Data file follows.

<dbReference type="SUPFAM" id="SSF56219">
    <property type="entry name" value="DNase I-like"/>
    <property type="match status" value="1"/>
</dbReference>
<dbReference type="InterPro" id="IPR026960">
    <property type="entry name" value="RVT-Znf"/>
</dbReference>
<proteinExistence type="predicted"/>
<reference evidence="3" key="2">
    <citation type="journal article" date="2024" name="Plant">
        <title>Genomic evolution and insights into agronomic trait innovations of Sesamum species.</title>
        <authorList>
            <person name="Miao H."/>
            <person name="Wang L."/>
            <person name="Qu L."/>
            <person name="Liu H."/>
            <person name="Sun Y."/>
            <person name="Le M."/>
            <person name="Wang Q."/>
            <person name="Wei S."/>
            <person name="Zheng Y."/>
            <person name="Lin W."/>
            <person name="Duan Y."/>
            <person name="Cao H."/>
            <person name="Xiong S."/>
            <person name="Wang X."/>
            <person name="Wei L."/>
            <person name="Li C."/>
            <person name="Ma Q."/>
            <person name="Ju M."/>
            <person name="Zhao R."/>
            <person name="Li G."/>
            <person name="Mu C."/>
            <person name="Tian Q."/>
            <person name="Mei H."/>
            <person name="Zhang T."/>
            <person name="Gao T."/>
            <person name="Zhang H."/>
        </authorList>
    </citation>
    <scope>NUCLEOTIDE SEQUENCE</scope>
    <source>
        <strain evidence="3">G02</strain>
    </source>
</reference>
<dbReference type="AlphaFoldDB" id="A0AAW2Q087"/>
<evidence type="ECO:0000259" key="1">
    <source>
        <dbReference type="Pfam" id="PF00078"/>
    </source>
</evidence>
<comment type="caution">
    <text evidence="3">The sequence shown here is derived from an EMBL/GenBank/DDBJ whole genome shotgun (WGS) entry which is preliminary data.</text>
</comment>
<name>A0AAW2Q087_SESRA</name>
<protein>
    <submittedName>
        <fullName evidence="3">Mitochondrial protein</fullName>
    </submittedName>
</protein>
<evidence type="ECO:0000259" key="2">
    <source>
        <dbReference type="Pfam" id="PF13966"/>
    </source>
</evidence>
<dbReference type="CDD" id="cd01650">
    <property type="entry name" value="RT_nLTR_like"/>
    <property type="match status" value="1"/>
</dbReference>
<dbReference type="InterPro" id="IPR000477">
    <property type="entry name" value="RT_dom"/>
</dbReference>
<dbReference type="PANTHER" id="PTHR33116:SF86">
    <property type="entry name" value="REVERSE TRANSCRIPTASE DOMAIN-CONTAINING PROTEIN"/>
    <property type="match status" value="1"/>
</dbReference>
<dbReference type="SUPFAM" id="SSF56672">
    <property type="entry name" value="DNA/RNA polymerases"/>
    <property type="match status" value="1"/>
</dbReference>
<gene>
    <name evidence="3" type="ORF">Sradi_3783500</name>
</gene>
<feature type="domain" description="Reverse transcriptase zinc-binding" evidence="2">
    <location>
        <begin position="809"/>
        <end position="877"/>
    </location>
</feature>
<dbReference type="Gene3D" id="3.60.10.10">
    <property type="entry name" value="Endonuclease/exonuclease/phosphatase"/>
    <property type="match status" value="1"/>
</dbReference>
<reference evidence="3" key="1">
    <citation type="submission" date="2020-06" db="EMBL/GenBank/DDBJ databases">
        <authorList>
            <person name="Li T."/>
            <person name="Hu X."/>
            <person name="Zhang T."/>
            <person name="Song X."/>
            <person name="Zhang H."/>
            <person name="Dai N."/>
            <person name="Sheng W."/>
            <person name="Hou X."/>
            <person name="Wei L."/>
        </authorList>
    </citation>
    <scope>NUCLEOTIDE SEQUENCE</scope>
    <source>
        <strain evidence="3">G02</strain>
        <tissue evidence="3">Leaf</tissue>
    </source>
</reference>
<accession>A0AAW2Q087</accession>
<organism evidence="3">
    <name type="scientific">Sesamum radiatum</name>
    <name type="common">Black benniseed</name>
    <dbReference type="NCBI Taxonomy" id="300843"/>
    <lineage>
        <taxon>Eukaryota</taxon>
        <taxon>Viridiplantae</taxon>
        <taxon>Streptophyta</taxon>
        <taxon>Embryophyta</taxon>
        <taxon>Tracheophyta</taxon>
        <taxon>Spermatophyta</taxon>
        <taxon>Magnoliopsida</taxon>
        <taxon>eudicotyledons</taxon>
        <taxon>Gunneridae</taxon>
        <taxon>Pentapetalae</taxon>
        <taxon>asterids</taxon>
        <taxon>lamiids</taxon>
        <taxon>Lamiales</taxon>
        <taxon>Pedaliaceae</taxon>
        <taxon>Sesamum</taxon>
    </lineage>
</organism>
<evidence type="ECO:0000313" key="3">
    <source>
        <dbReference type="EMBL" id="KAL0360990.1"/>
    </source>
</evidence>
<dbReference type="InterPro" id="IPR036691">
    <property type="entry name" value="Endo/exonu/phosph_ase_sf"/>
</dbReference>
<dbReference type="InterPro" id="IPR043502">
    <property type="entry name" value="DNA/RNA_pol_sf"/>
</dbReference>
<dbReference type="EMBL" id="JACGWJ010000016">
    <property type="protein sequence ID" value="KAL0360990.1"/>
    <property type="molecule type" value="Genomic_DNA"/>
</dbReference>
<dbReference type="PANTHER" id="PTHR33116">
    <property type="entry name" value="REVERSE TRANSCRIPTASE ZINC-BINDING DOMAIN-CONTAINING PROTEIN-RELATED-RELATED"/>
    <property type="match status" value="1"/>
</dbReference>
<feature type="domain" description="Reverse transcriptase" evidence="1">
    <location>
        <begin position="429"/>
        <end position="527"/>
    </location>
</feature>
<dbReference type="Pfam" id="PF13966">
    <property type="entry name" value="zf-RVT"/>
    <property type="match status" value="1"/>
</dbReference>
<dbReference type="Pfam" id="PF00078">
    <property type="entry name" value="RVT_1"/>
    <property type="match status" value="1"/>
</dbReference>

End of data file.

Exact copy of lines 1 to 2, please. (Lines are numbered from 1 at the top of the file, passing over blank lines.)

<dbReference type="SUPFAM" id="SSF56219">
    <property type="entry name" value="DNase I-like"/>